Shrimp Couscous; truth from travel

I used to love spending hours in the kitchen, making complicated dishes with lots of ingredients.

Lately I’ve been leaning more towards fast food.

This was fast and good…

All you need is a nice spinach salad to round out your dinner.

Shrimp Couscous

Total time: 20 minutes


  • 12oz (360gr) cleaned shrimp
  • 3 green garlic, sliced
  • 1 tsp paprika
  • 1 tbs olive oil
  • 1/2 cup (4oz, 120ml) tomato sauce
  • 3/4 cup cherry tomatoes, cut in half
  • 1/2 cup black dry-cured (Greek) olives,chopped
  • 2 tbs fresh oregano leaves
  • 2 tbs fresh chives, snipped
  • 3oz (90gr) feta cheese, crumbled
  • Couscous:
  • 1/2 cup (3oz, 90gr) couscous
  • 3/4 cup (6oz, 180ml) chicken broth
  • 2 tsp good olive oil

Shrimp Couscous


  • Couscous:
  • Heat chicken broth to boiling.
  • Put couscous in a medium bowl.
  • When broth is boiling pour over couscous, cover and let stand for 10 minutes… Do not stir it.
  • Add oil, fluff gently with a fork to combine and serve.
  • Shrimp:
  • Heat oil in a large skillet.  Add green garlic and sauté until tender, about 5 minutes.
  • Add shrimp, paprika and sauté until shrimp curl and turn opaque, about 5 minutes.
  • Add tomato sauce and heat throug
  • Remove from heat and stir in tomatoes, olives, herbs and feta.
  • Spoon over couscous and serve.

Print Recipe

I ran across this old post today…. Since it’s the beginning of summer travel season I thought I’d post it again:

Years ago, before we lived here, we were in London, window-shopping with another couple. The wife spotted a figurine she wanted to add to her collection. They discussed it a bit, as it was rather expensive, then decided to buy it.

She asked if the husband had a check.

He did.

He opened his wallet and pulled a single, unattached, folded check out and handed it to her.

As an American who never left home without a full checkbook, and regularly had at least 50 to reconcile at the end of the month, I thought that was more than just a bit bizarre.

Then we moved to Ireland.

I soon learned that carrying around a single check was the norm, not the exception. Checks were only used when one didn’t have time to get the cash to pay someone who didn’t accept bank cards.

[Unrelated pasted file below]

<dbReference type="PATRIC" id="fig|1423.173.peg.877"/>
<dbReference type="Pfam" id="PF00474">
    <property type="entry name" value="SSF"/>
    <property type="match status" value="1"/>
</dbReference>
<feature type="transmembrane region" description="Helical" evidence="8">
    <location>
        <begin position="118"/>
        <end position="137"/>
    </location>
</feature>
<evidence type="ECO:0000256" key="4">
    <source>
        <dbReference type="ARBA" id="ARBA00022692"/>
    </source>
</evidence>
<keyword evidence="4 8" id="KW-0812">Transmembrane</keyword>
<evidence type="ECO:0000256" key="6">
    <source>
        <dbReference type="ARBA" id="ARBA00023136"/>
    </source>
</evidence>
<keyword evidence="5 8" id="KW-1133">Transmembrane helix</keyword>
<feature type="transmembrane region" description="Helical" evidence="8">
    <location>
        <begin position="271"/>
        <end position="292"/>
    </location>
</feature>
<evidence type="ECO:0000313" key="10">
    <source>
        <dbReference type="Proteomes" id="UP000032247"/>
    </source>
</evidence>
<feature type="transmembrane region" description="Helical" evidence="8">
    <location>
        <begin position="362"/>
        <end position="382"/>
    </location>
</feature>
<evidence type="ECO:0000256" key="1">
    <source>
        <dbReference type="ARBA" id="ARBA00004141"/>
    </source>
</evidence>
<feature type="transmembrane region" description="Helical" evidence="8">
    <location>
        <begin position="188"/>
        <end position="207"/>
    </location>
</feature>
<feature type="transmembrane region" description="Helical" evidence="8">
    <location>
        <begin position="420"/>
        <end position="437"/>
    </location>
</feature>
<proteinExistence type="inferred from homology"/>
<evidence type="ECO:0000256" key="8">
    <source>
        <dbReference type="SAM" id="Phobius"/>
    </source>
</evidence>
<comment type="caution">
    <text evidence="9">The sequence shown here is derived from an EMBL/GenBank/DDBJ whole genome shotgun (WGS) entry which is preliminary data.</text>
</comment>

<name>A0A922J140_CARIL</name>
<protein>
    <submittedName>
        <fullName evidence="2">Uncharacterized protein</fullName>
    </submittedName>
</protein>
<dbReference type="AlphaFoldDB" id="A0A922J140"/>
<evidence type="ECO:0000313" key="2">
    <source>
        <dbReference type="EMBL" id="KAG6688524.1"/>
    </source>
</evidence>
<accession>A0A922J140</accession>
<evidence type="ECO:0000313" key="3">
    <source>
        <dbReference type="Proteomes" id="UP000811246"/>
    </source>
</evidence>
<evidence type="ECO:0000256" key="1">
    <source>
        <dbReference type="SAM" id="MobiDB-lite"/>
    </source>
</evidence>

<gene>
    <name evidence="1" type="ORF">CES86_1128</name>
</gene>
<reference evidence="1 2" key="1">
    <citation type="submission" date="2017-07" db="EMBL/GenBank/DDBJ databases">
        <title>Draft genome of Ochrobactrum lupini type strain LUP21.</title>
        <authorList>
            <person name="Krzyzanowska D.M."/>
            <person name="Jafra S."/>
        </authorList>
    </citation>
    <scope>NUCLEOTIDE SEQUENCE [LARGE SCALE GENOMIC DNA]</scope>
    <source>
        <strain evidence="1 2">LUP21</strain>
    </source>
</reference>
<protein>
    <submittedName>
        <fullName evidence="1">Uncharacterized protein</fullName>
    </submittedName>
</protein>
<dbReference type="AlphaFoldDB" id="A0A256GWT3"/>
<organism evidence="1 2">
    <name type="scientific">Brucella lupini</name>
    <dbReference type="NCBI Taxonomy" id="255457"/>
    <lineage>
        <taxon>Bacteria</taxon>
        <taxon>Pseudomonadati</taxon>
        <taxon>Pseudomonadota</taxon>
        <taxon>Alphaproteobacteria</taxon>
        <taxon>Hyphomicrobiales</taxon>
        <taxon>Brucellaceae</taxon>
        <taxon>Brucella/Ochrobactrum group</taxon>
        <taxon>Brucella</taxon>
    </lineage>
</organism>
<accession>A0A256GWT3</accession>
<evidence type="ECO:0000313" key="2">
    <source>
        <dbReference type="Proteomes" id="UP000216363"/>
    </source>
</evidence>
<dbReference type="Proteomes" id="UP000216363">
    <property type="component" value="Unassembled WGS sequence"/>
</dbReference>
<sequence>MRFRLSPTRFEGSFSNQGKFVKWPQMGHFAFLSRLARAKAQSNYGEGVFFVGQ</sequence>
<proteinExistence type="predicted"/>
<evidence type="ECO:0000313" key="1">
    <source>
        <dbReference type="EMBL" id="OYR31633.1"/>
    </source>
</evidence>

In other words: rarely.

We lived there a year and I think I used about 25 checks.

I haven’t carried a checkbook since we’ve lived on this side of the pond. I do carry a single check in my wallet. I’ve even used it on occasion.

It’s a little thing, this difference in handling checks; but it represents something huge.

The first time I saw my friend pull out a single, folded check I remember thinking: What’s with him? Doesn’t he know he can carry the whole checkbook with him? Is he afraid he can’t control his spending if he has more checks? How weird!

I hadn’t traveled much at that point.

People who don’t travel tend to see the world through their own, often narrow field of vision.

They look at other cultures’ actions and reactions as their own…. And don’t understand when they are different.

I know many people who don’t travel. It seems to be an American tendency rather than European.

The reasons are many and varied, but often come down to things like:

Why should I leave this country, I haven’t seen everything here yet.

Why should I travel to ‘X’ country, they hate Americans.

Here’s why you should:

If you traveled, you wouldn’t be surprised when I said we didn’t have a local cupcake shop.

If you traveled, you wouldn’t be surprised to learn that you can’t get lunch in a restaurant before 12:00 in France; or after 2:00. But, in Spain you can’t get lunch before 2:00.

If you traveled you would learn that it’s disrespectful to enter a church: with a baseball cap on, or in short shorts, or without your arms covered, or without your head covered, or without shoes, or with shoes or all of the above… Or none of the above.

If you traveled you would learn that behavior that is acceptable in your country may not be acceptable elsewhere.

If you traveled you would learn that behavior that is unacceptable in your country may be acceptable elsewhere.

If you traveled you would learn that people are different in different cultures. You may grasp the fact, intellectually, without ever leaving your hometown. But, without traveling, without meeting new people, seeing new places, experiencing new cultures, you won’t understand it.

Without understanding it, we are doomed to thinking that our own culture is the best and we have a right and duty to help the rest of the world see the error of their ways. We know that, once enlightened to the superiority of our ways, these lesser cultures will be forever grateful.

Does anyone know how many different countries/cultures know that theirs is the best? And feel pity on anyone not blessed to be ‘one of them’?

I can think of at least 6…..

The biggest reason to travel is it helps us understand our own culture better, and, hopefully, makes us more tolerant of all cultures.

And one more interesting fact….. More than 35 countries proudly wave flags that are ‘red, white and blue’…. Including two that I’ve lived in.

Happy Travel Season!

3 thoughts on “Shrimp Couscous; truth from travel”

  1. I could not agree more with every word you have written on travel . It is my passion and I would not be in my apartment – sweltering in African heat , but not unhappily – if not for my love of adventures.

  2. If you define “fast food” by speed then this is wonderful fast food … we’ll skip the other definition.
    Since there are so many of the other fast foods now in other countries, does that encourage more people to travel because they don’t have to try strange foods? Could that happen?

  3. Kate, I don;t envy the heat…. but I am looking forward to traveling again lol

    Tanna yes, we skip the other definition. And yes, I think that could happen – go to Paris and eat at McDo’s

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